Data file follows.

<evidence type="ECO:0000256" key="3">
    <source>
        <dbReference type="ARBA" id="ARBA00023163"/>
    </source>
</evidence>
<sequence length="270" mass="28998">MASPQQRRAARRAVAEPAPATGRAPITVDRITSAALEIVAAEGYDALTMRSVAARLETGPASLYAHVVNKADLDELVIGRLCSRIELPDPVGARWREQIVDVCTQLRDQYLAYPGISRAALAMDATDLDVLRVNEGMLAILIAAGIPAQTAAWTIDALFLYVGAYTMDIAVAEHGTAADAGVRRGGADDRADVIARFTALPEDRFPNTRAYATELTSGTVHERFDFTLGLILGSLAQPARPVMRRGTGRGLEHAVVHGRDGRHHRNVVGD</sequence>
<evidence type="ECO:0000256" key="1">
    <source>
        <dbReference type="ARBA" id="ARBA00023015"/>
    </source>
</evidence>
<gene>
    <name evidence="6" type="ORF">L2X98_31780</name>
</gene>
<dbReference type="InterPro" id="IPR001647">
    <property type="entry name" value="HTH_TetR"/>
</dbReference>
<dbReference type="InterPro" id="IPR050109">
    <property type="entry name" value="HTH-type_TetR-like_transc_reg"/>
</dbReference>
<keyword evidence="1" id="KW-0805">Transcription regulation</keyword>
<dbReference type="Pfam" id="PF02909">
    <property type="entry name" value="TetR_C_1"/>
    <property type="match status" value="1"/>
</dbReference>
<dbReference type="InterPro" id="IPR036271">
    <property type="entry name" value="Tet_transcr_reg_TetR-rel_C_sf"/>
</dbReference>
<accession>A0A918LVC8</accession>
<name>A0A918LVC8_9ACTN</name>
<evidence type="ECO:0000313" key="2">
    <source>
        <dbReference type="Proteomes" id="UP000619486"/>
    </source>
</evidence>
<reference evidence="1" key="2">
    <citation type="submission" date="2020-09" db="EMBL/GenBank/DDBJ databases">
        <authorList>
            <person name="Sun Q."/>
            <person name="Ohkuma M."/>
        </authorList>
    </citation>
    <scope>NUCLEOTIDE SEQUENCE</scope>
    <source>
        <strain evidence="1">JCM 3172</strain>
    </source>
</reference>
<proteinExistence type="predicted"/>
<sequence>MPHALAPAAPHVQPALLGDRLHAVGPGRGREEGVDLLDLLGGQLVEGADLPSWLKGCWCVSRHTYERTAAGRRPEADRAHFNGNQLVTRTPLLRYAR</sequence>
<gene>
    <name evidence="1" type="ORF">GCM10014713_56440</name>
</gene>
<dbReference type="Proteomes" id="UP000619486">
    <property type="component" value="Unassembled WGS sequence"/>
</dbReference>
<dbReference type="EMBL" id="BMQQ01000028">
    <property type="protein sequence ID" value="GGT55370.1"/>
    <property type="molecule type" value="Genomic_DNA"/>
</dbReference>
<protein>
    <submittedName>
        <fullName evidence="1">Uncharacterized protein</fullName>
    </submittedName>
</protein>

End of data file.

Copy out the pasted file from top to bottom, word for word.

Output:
<evidence type="ECO:0000256" key="3">
    <source>
        <dbReference type="ARBA" id="ARBA00023163"/>
    </source>
</evidence>
<sequence length="270" mass="28998">MASPQQRRAARRAVAEPAPATGRAPITVDRITSAALEIVAAEGYDALTMRSVAARLETGPASLYAHVVNKADLDELVIGRLCSRIELPDPVGARWREQIVDVCTQLRDQYLAYPGISRAALAMDATDLDVLRVNEGMLAILIAAGIPAQTAAWTIDALFLYVGAYTMDIAVAEHGTAADAGVRRGGADDRADVIARFTALPEDRFPNTRAYATELTSGTVHERFDFTLGLILGSLAQPARPVMRRGTGRGLEHAVVHGRDGRHHRNVVGD</sequence>
<evidence type="ECO:0000256" key="1">
    <source>
        <dbReference type="ARBA" id="ARBA00023015"/>
    </source>
</evidence>
<gene>
    <name evidence="6" type="ORF">L2X98_31780</name>
</gene>
<dbReference type="InterPro" id="IPR001647">
    <property type="entry name" value="HTH_TetR"/>
</dbReference>
<dbReference type="InterPro" id="IPR050109">
    <property type="entry name" value="HTH-type_TetR-like_transc_reg"/>
</dbReference>
<keyword evidence="1" id="KW-0805">Transcription regulation</keyword>
<dbReference type="Pfam" id="PF02909">
    <property type="entry name" value="TetR_C_1"/>
    <property type="match status" value="1"/>
</dbReference>
<dbReference type="InterPro" id="IPR036271">
    <property type="entry name" value="Tet_transcr_reg_TetR-rel_C_sf"/>
</dbReference>
<accession>A0A918LVC8</accession>
<name>A0A918LVC8_9ACTN</name>
<evidence type="ECO:0000313" key="2">
    <source>
        <dbReference type="Proteomes" id="UP000619486"/>
    </source>
</evidence>
<reference evidence="1" key="2">
    <citation type="submission" date="2020-09" db="EMBL/GenBank/DDBJ databases">
        <authorList>
            <person name="Sun Q."/>
            <person name="Ohkuma M."/>
        </authorList>
    </citation>
    <scope>NUCLEOTIDE SEQUENCE</scope>
    <source>
        <strain evidence="1">JCM 3172</strain>
    </source>
</reference>
<proteinExistence type="predicted"/>
<sequence>MPHALAPAAPHVQPALLGDRLHAVGPGRGREEGVDLLDLLGGQLVEGADLPSWLKGCWCVSRHTYERTAAGRRPEADRAHFNGNQLVTRTPLLRYAR</sequence>
<gene>
    <name evidence="1" type="ORF">GCM10014713_56440</name>
</gene>
<dbReference type="Proteomes" id="UP000619486">
    <property type="component" value="Unassembled WGS sequence"/>
</dbReference>
<dbReference type="EMBL" id="BMQQ01000028">
    <property type="protein sequence ID" value="GGT55370.1"/>
    <property type="molecule type" value="Genomic_DNA"/>
</dbReference>
<protein>
    <submittedName>
        <fullName evidence="1">Uncharacterized protein</fullName>
    </submittedName>
</protein>